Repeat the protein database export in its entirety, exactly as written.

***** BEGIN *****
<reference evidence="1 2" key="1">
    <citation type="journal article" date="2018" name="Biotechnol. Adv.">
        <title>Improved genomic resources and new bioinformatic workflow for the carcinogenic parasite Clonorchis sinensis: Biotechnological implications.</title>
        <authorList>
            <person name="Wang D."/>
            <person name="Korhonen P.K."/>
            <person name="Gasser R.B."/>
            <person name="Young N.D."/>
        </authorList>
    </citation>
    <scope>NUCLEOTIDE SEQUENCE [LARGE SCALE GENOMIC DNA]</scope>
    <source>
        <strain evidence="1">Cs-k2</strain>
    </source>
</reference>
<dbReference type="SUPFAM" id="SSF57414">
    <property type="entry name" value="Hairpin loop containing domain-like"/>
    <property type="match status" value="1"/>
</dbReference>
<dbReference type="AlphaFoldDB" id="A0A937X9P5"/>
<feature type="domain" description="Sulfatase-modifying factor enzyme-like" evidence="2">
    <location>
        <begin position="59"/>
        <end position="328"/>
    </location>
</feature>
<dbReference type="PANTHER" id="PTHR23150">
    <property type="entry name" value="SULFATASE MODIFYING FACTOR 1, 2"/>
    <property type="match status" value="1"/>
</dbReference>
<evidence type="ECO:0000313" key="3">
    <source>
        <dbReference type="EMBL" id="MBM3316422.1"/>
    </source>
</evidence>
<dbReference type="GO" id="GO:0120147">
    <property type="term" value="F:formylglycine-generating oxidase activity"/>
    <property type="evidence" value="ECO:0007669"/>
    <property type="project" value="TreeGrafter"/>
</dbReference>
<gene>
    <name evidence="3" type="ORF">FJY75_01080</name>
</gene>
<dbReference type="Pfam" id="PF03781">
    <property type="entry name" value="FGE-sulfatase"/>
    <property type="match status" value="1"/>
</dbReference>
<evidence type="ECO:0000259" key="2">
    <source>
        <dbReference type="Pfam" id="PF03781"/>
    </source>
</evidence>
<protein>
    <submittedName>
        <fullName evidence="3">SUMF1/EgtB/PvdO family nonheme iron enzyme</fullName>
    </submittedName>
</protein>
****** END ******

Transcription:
<reference evidence="1 2" key="1">
    <citation type="journal article" date="2018" name="Biotechnol. Adv.">
        <title>Improved genomic resources and new bioinformatic workflow for the carcinogenic parasite Clonorchis sinensis: Biotechnological implications.</title>
        <authorList>
            <person name="Wang D."/>
            <person name="Korhonen P.K."/>
            <person name="Gasser R.B."/>
            <person name="Young N.D."/>
        </authorList>
    </citation>
    <scope>NUCLEOTIDE SEQUENCE [LARGE SCALE GENOMIC DNA]</scope>
    <source>
        <strain evidence="1">Cs-k2</strain>
    </source>
</reference>
<dbReference type="SUPFAM" id="SSF57414">
    <property type="entry name" value="Hairpin loop containing domain-like"/>
    <property type="match status" value="1"/>
</dbReference>
<dbReference type="AlphaFoldDB" id="A0A937X9P5"/>
<feature type="domain" description="Sulfatase-modifying factor enzyme-like" evidence="2">
    <location>
        <begin position="59"/>
        <end position="328"/>
    </location>
</feature>
<dbReference type="PANTHER" id="PTHR23150">
    <property type="entry name" value="SULFATASE MODIFYING FACTOR 1, 2"/>
    <property type="match status" value="1"/>
</dbReference>
<evidence type="ECO:0000313" key="3">
    <source>
        <dbReference type="EMBL" id="MBM3316422.1"/>
    </source>
</evidence>
<dbReference type="GO" id="GO:0120147">
    <property type="term" value="F:formylglycine-generating oxidase activity"/>
    <property type="evidence" value="ECO:0007669"/>
    <property type="project" value="TreeGrafter"/>
</dbReference>
<gene>
    <name evidence="3" type="ORF">FJY75_01080</name>
</gene>
<dbReference type="Pfam" id="PF03781">
    <property type="entry name" value="FGE-sulfatase"/>
    <property type="match status" value="1"/>
</dbReference>
<evidence type="ECO:0000259" key="2">
    <source>
        <dbReference type="Pfam" id="PF03781"/>
    </source>
</evidence>
<protein>
    <submittedName>
        <fullName evidence="3">SUMF1/EgtB/PvdO family nonheme iron enzyme</fullName>
    </submittedName>
</protein>